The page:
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Air Force's nuclear focus has dimmed, studies find
The U.S. military has lost focus on its nuclear-weapons mission and has suffered a sharp decline in nuclear expertise, factors that may have contributed to a mishap last year in which a B-52 bomber unknowingly carried six nuclear warheads across the country, according to two new independent reviews.
Both studies found that levels of nuclear training and alertness at the Air Force slipped after the end of the Cold War. But one of the reports was much more critical, saying accidents far worse than the errant B-52 flight could occur without immediate changes in nuclear procedures.
"The task force and several of the senior [Defense Department] people interviewed believe that the decline in focus has been more pronounced than realized and too extreme to be acceptable," said the report compiled by an outside panel chaired by retired Air Force Gen. Larry D. Welch.
Both reviews were ordered after the August bomber flight, in which Air Force weapons officers accidentally loaded the B-52 in North Dakota with nuclear weapons.
The bombs were flown to an air base in Louisiana the following day, where they were eventually discovered and belatedly secured.
Dozens of officers have been either disciplined or relieved of command, but the Welch report's findings raise new questions about whether failures within the Air Force were more systemic than originally believed. The first Air Force investigation into the incident, completed in October, pinned much of the blame on individual officers at Minot Air Force Base in North Dakota.
Neither Welch's study nor an internal Air Force review, conducted by Maj. Gen. Polly A. Peyer, found any failures in the security of U.S. nuclear weapons. But at a Capitol Hill hearing, Welch testified that the military units responsible for handling the bombs are not properly inspected and, as a result, may not be ready to perform their missions.
"We have uncovered no safety issues," Welch said. "If you look at all the areas and all the ways that we have to store and handle these weapons in order to perform the mission, it just requires, we believe, more resources and more attention than they're getting."
Both studies could put new pressure on Gen. T. Michael Moseley, the Air Force chief of staff, to reorganize the service's nuclear forces.
After the Cold War, the once-vaunted Strategic Air Command, which controlled all Air Force nuclear weapons, was dismantled. The military's nuclear missiles were assigned to a division responsible for operations in space, and its nuclear bombers were moved to Air Combat Command, which also includes nonnuclear fighters and reconnaissance aircraft.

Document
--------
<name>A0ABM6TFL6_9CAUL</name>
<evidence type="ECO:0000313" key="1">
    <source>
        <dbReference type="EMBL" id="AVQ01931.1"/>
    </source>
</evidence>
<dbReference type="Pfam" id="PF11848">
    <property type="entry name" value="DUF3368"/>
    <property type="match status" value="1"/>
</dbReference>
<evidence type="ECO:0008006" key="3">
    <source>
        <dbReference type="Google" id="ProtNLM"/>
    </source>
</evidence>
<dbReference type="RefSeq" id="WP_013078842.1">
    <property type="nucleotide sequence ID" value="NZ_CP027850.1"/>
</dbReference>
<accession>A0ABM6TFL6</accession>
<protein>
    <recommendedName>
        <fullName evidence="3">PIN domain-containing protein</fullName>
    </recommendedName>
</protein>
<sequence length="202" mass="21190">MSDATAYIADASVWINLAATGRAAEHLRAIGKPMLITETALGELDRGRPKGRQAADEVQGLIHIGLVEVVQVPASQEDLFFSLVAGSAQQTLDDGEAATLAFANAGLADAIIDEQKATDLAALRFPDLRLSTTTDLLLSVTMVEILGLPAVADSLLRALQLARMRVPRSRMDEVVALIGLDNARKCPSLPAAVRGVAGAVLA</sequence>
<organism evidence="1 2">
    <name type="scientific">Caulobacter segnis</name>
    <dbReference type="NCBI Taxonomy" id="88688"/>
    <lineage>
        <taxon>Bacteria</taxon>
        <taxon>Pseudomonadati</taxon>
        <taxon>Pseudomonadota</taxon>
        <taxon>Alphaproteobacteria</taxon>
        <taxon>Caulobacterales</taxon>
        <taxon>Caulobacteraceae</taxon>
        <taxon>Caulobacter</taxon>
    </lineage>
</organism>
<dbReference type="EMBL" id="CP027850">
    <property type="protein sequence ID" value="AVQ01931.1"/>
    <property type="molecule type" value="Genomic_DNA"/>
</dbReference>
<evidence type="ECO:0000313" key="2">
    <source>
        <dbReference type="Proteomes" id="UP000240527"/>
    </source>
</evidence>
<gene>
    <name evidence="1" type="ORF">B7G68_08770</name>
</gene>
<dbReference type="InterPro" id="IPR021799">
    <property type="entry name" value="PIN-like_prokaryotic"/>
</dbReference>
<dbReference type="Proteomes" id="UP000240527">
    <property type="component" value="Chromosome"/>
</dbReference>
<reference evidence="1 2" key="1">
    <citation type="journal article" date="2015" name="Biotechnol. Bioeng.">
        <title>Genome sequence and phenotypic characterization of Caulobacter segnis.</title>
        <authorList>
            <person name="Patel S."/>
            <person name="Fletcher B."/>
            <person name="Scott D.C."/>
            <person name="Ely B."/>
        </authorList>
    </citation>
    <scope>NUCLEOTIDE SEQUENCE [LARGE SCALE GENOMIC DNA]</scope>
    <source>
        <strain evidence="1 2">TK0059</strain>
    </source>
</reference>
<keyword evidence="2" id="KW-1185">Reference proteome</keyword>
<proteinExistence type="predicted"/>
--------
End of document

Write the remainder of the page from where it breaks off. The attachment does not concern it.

Although the internal Air Force review has not been made public, a copy of its executive summary obtained by The Times asserts that the split organization has led to fragmentation of policies and accountability, without a single commander responsible for nuclear missions.
In an interview, Peyer, who headed the 30-person internal review, said that her report does not specifically recommend re-creating the Strategic Air Command, and she warned against attempting to go back to Cold War polices with a nuclear force that is now much smaller than in the 1980s.
"We can't go back to where we were in 1991," Peyer said. "We don't live in the same world. It's not the same environment."
However, the Welch report is highly critical of the split commands. The report concludes that combining nuclear forces with nonnuclear organizations has led to "markedly reduced levels of leadership whose daily focus is the nuclear enterprise and a general devaluation of the nuclear mission and those who perform the mission."
Welch's report was completed at the request of Defense Secretary Robert M. Gates, who has already raised concerns with Air Force officials that the original investigation into the B-52 incident may have unfairly limited blame to midlevel officers. The internal Air Force investigation was ordered by Moseley.
Air Force officials said they are already implementing many of the recommendations in both reports but insisted that existing regulations governing nuclear procedures were adequate.
Testifying alongside Welch, Lt. Gen. Daniel J. Darnell, the Air Force's head of operations, said that while Peyer's blue-ribbon commission showed that the service could improve its nuclear programs, the underlying policies and procedures were validated.
"The Air Force portion of the nuclear deterrent is sound, and we will take every measure necessary to provide safe, secure, reliable nuclear surety to the American public," Darnell said.